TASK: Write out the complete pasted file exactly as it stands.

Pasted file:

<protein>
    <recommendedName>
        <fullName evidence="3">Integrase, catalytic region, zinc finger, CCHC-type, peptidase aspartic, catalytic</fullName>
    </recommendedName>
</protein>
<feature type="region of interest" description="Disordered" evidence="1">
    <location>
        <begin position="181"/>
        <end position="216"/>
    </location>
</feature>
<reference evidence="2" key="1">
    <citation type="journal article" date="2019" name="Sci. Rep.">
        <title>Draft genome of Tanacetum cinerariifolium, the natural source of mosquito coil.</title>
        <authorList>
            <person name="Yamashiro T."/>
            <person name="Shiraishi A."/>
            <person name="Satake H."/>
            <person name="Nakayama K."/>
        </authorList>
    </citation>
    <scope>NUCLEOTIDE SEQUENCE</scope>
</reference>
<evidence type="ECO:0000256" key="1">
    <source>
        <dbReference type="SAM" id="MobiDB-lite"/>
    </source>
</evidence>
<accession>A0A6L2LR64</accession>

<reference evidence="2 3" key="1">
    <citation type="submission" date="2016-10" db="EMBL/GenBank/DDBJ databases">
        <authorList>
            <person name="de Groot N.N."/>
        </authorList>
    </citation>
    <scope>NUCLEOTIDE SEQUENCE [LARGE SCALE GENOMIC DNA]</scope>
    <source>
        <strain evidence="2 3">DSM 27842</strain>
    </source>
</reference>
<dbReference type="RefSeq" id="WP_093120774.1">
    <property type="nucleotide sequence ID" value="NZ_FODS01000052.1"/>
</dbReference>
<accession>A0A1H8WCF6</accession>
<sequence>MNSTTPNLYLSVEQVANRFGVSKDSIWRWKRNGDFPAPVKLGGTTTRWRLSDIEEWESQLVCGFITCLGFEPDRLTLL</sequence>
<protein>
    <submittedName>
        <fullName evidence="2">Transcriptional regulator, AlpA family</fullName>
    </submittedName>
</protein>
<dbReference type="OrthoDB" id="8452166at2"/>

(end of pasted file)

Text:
<protein>
    <recommendedName>
        <fullName evidence="3">Integrase, catalytic region, zinc finger, CCHC-type, peptidase aspartic, catalytic</fullName>
    </recommendedName>
</protein>
<feature type="region of interest" description="Disordered" evidence="1">
    <location>
        <begin position="181"/>
        <end position="216"/>
    </location>
</feature>
<reference evidence="2" key="1">
    <citation type="journal article" date="2019" name="Sci. Rep.">
        <title>Draft genome of Tanacetum cinerariifolium, the natural source of mosquito coil.</title>
        <authorList>
            <person name="Yamashiro T."/>
            <person name="Shiraishi A."/>
            <person name="Satake H."/>
            <person name="Nakayama K."/>
        </authorList>
    </citation>
    <scope>NUCLEOTIDE SEQUENCE</scope>
</reference>
<evidence type="ECO:0000256" key="1">
    <source>
        <dbReference type="SAM" id="MobiDB-lite"/>
    </source>
</evidence>
<accession>A0A6L2LR64</accession>

<reference evidence="2 3" key="1">
    <citation type="submission" date="2016-10" db="EMBL/GenBank/DDBJ databases">
        <authorList>
            <person name="de Groot N.N."/>
        </authorList>
    </citation>
    <scope>NUCLEOTIDE SEQUENCE [LARGE SCALE GENOMIC DNA]</scope>
    <source>
        <strain evidence="2 3">DSM 27842</strain>
    </source>
</reference>
<dbReference type="RefSeq" id="WP_093120774.1">
    <property type="nucleotide sequence ID" value="NZ_FODS01000052.1"/>
</dbReference>
<accession>A0A1H8WCF6</accession>
<sequence>MNSTTPNLYLSVEQVANRFGVSKDSIWRWKRNGDFPAPVKLGGTTTRWRLSDIEEWESQLVCGFITCLGFEPDRLTLL</sequence>
<protein>
    <submittedName>
        <fullName evidence="2">Transcriptional regulator, AlpA family</fullName>
    </submittedName>
</protein>
<dbReference type="OrthoDB" id="8452166at2"/>